'SERVER_PORT'
Der Port, der auf dem Server vom Webserver für die Kommunikation genutzt wird. In einer Standardumgebung ist dies '80'; wenn Sie beispielsweise SSL verwenden, wird dieser Wert auf den Port geändert, über den Sie Ihre verschlüsselte HTTP-Kommunikation abwickeln.
'SERVER_SIGNATURE'
Ein String, der die Version der verwendeten Serversoftware und den Namen des Virtuellen Hosts enthält, der, sofern die Option auf dem Server aktiviert ist, an die servergenerierte Seiten angefügt wird.
'PATH_TRANSLATED'
Auf dem Dateisystem (nicht dem Document Root!) basierender Pfad zum aktuellen Skript, nachdem der Server ein Virtual-to-Real-Mapping durchgeführt hat.

Hinweis: Seit PHP 4.3.2 wird PATH_TRANSLATED nicht länger implizit unter der Apache 2 SAPI gesetzt, im Gegensatz zur Situation unter Apache 1, bei dem diese Variable automatisch auf den Wert von SCRIPT_FILENAME gesetzt wird, sofern Apache nicht selbst einen Wert einfügt. Diese Änderung entspricht dem in der CGI-Spezifikation beschriebenen Verhalten, nach dem PATH_TRANSLATED nur dann gesetzt sein sollte, wenn PAT_INFO definiert ist. Apache 2-Benutzer können die Direktive AcceptPathInfo = On in der httpd.conf verwenden, um einen Wert für PATH_INFO zu definieren.

'SCRIPT_NAME'
Enthält den Pfad zum aktuellen Skript. Dies ist nützlich für Seiten, die auf sich selbst verweisen sollen. Die Konstante __FILE__ enthält den vollständigen Pfad und Dateinamen der aktuellen (z.B. via include eingebundenen) Datei.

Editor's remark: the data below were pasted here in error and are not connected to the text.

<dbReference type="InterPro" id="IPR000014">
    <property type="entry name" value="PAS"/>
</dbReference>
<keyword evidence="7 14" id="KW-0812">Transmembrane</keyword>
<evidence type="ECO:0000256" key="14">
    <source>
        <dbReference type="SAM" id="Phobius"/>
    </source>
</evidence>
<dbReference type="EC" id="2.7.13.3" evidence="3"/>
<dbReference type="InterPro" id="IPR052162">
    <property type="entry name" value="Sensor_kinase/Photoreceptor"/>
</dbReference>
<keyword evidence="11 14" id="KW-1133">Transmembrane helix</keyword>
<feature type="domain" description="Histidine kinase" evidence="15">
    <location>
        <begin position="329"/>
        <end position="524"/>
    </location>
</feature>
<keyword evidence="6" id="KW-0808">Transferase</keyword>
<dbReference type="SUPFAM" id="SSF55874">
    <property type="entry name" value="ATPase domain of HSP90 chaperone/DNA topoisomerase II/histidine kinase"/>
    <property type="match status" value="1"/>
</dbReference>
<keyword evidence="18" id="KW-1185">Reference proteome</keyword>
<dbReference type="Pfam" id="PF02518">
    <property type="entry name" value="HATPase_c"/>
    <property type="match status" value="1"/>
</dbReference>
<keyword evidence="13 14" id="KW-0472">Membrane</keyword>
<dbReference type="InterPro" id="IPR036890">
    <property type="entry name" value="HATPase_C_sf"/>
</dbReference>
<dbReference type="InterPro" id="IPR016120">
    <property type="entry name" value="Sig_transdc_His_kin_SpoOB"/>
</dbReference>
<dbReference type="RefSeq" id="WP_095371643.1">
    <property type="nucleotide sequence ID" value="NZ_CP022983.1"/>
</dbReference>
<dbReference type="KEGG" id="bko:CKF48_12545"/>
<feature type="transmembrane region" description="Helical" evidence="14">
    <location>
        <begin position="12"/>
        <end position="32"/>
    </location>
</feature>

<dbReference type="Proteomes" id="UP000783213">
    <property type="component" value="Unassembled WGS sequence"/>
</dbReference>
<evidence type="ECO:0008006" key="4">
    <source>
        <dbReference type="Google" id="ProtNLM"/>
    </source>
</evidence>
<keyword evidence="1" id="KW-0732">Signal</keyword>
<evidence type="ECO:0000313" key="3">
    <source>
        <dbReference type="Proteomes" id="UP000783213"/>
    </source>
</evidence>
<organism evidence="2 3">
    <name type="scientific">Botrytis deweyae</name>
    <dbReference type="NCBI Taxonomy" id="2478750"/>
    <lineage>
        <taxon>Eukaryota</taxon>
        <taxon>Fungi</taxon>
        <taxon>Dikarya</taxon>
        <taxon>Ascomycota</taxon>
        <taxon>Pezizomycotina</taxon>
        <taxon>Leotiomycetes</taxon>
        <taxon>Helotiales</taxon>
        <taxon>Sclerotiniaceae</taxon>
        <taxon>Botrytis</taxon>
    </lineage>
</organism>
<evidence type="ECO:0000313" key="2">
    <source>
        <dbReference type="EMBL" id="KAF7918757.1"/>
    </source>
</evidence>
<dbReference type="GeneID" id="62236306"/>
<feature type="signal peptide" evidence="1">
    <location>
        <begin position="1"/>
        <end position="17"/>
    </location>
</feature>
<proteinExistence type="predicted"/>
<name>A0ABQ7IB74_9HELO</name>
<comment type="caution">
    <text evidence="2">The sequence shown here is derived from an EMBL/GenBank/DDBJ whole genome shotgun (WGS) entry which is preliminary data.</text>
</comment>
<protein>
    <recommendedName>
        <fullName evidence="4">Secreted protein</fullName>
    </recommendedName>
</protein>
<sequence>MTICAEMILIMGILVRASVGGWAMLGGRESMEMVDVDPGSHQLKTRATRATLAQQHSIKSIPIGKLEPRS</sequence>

'REQUEST_URI'
Der URI, der angegeben wurde, um auf die aktuelle Seite zuzugreifen, beispielsweise '/index.html'.
'PHP_AUTH_DIGEST'
Wenn Digest HTTP Authentication verwendet wird, wird diese Variable mit dem Inhalt des vom Client gesendeten 'Authorization'-Headers gefüllt, welchen Sie für eine adäquate Validierung nutzen sollten.
'PHP_AUTH_USER'
Wenn HTTP authentication verwendet wird, wird diese Variable mit dem vom Benutzer angegebenen Usernamen gefüllt.
'PHP_AUTH_PW'
Wenn HTTP authentication verwendet wird, wird diese Variable mit dem vom Benutzer angegebenen Passwort gefüllt.
'AUTH_TYPE'
Wenn HTTP authentication verwendet wird, wird diese Variable mit dem verwendeten HTTP-Authentifizierungsmechanismus gefüllt.
'PATH_INFO'
Enthält, sofern vorhanden, den Teil des Pfadnamens hinter dem Namen des PHP-Skripts, aber vor dem Query-String. Wenn zum Beispiel das aktuelle Skript mittels dem URL http://www.example.com/php/path_info.php/some/stuff?foo=bar aufgerufen wird, würde $_SERVER['PATH_INFO'] /some/stuff enthalten.
'ORIG_PATH_INFO'
Originalversion von 'PATH_INFO' vor der Verarbeitung durch PHP.

Changelog

Version Beschreibung
4.1.0 Einführung von $_SERVER als Ablösung der bis dahin existierenden $HTTP_SERVER_VARS.

Beispiele

Beispiel #1 $_SERVER-Beispiel

<?php
echo $_SERVER['SERVER_NAME'];
?>

Das oben gezeigte Beispiel erzeugt eine ähnliche Ausgabe wie:

www.example.com

Anmerkungen

Hinweis:

Dies ist eine 'Superglobale' oder automatisch globale Variable. Dies bedeutet, dass sie innerhalb des Skripts in jedem Geltungsbereich sichtbar ist. Es ist nicht nötig, sie mit global $variable bekannt zu machen, um aus Funktionen oder Methoden darauf zuzugreifen.

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User Contributed Notes 48 notes